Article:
Complex interventions can increase osteoporosis investigations and treatment: a systematic review and meta-analysis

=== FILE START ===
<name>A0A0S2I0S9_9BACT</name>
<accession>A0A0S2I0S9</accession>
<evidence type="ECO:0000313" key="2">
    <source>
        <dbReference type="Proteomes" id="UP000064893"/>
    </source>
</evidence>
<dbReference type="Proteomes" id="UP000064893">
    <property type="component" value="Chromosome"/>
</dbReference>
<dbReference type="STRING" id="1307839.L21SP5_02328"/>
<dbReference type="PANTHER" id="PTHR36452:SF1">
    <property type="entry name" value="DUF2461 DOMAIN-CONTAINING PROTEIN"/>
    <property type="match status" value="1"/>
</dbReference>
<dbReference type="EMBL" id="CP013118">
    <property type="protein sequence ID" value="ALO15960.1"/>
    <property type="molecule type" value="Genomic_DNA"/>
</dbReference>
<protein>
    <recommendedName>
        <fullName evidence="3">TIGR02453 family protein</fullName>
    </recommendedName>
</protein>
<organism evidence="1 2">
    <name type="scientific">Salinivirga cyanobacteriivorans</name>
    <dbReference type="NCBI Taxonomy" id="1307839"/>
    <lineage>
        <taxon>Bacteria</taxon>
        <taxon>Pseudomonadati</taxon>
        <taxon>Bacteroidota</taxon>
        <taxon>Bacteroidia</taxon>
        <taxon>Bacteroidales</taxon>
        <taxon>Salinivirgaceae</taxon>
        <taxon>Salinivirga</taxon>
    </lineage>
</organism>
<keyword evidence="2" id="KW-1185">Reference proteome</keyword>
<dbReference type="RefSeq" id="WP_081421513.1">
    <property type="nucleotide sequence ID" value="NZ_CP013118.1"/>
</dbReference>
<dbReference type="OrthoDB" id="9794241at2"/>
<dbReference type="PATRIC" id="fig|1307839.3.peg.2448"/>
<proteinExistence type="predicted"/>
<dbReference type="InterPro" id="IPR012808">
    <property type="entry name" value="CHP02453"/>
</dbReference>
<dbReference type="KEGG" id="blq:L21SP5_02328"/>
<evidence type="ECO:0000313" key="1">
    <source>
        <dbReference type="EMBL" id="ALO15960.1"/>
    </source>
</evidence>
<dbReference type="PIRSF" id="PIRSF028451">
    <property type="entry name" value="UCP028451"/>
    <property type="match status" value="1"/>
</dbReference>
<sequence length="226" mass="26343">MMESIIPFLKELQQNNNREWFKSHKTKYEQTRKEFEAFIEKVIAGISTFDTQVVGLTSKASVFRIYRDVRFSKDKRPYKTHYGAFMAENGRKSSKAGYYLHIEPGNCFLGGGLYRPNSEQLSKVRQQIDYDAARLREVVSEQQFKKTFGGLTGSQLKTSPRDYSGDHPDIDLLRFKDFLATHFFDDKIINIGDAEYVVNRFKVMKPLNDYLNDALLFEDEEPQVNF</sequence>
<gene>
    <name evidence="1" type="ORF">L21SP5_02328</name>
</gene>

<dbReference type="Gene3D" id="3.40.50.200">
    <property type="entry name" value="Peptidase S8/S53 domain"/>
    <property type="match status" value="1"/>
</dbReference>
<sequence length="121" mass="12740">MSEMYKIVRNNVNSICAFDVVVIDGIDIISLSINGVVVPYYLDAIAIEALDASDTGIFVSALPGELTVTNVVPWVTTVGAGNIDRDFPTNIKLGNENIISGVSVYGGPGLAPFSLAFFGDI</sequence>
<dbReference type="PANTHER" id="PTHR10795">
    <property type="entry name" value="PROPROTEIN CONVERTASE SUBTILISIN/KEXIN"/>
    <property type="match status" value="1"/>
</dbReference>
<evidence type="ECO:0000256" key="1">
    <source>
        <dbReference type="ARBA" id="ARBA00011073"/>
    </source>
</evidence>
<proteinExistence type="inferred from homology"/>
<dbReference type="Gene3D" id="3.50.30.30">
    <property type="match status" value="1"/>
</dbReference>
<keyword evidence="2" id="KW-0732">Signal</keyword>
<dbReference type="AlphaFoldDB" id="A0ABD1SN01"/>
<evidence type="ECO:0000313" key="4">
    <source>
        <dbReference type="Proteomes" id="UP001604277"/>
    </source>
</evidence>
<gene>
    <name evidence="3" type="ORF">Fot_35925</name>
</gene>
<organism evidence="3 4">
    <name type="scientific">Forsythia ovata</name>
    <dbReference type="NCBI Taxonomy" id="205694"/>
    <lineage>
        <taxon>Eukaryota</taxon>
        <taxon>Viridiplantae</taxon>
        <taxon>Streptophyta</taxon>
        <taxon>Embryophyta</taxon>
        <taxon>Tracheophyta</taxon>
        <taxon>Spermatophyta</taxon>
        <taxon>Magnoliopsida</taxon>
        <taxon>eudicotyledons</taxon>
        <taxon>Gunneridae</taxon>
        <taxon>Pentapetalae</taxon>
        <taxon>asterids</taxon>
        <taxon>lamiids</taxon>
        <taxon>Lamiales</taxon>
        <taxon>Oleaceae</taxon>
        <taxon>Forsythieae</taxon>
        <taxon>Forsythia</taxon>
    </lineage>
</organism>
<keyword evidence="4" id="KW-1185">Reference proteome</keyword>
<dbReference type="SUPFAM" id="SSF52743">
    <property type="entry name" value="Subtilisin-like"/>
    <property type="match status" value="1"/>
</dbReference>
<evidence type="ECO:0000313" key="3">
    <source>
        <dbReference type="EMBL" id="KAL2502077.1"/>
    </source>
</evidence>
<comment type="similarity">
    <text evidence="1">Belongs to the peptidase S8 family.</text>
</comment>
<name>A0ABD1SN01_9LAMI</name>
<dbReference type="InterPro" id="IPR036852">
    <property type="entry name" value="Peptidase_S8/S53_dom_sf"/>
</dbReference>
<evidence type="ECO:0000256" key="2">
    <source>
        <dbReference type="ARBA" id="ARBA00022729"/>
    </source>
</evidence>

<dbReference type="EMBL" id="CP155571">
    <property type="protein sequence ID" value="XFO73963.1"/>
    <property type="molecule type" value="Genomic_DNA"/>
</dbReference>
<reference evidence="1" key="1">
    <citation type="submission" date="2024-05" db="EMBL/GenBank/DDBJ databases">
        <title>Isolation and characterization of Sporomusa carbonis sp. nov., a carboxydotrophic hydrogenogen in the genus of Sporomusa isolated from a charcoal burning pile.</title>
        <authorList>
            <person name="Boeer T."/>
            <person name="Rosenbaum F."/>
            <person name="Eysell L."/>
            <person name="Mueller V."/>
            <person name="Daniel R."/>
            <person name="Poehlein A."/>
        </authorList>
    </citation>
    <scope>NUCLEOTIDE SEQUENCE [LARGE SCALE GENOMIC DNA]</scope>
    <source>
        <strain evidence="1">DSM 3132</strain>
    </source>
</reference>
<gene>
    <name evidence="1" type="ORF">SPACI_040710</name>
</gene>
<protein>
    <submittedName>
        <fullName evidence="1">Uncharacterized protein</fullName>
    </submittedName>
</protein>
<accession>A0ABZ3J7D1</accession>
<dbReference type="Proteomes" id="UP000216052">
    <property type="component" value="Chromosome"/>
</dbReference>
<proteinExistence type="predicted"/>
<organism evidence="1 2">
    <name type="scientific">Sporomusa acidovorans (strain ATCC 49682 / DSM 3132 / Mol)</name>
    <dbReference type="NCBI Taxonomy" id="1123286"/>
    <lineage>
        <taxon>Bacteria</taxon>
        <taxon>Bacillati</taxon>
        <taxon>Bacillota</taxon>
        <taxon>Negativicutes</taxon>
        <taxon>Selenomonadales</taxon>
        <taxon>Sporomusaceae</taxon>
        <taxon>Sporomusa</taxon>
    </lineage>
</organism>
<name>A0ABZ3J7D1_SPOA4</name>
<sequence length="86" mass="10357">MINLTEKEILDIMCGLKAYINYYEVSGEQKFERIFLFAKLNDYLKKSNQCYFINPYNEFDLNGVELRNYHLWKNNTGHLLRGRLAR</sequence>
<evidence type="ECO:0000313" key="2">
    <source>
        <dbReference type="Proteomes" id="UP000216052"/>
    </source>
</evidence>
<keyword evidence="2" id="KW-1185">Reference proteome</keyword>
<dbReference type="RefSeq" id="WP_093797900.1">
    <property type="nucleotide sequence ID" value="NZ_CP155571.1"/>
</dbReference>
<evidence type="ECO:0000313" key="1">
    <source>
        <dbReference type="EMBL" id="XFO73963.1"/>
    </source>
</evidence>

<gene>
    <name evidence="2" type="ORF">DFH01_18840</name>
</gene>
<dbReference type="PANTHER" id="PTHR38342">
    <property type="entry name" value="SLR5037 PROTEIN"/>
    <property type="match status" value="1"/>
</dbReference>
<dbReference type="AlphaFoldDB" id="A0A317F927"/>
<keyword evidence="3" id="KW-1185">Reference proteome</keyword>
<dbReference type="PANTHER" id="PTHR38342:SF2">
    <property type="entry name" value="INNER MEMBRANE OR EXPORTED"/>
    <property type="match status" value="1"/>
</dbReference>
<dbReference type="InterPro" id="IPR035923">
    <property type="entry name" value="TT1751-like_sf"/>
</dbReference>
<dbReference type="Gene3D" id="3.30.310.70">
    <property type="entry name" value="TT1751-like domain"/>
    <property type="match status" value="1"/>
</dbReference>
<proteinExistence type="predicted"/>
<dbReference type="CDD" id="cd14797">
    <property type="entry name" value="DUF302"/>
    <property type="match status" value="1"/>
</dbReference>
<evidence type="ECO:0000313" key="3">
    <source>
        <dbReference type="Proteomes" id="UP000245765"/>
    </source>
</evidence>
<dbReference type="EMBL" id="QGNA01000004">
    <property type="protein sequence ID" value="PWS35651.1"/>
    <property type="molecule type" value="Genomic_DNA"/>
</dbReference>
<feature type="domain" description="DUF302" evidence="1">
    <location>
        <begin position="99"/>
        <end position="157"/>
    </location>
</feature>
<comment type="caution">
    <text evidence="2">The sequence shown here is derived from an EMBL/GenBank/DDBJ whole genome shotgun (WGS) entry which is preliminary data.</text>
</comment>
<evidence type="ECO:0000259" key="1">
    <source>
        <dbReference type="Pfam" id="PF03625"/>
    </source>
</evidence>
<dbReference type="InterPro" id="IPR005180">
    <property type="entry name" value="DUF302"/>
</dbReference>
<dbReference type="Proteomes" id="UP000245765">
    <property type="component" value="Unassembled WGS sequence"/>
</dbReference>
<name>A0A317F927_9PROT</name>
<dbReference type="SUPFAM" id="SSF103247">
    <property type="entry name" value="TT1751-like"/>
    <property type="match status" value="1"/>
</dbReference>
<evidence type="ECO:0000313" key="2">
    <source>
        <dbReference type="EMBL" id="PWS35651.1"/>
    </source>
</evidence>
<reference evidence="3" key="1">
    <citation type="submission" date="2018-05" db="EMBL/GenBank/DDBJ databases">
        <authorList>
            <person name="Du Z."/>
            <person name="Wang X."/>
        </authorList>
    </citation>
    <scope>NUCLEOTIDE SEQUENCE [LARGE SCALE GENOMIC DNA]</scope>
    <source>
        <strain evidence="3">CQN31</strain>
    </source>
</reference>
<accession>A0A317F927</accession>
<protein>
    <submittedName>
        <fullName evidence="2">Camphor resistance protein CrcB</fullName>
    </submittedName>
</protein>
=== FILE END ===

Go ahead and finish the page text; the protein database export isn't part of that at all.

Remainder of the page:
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Osteoporosis is affecting over 200 million people worldwide. Despite available guidelines, care for these patients remains sub-optimal. We developed an osteoporosis tool to address the multiple dimensions of chronic disease management. Findings from its evaluation showed a significant increase from baseline in osteoporosis investigations and treatment, so we are revising this tool to include multiple chronic conditions including an update of evidence about osteoporosis. Our objectives were to conduct a systematic review of osteoporosis interventions in adults at risk for osteoporosis. We searched bibliometric databases for randomized controlled trials (RCTs) in any language evaluating osteoporosis disease management interventions in adults at risk for osteoporosis. Reviewer pairs independently screened citations and full-text articles, extracted data, and assessed risk of bias. Analysis included random effects meta-analysis. Primary outcomes were osteoporosis investigations and treatment, and fragility fractures. Fifty-five RCTs and one companion report were included in the analysis representing 165,703 patients. Our findings from 55 RCTs and 18 sub-group meta-analyses showed that complex implementation interventions with multiple components consisting of at least education + feedback + follow-up significantly increased the initiation of osteoporosis medications, and interventions with at least education + follow-up significantly increased the initiation of osteoporosis investigations. No significant impact was found for any type of intervention to reduce fracture. Complex interventions that include at least education + follow-up or feedback have the most potential for increasing osteoporosis investigations and treatment. Patient education appears to be an important component in osteoporosis disease management.
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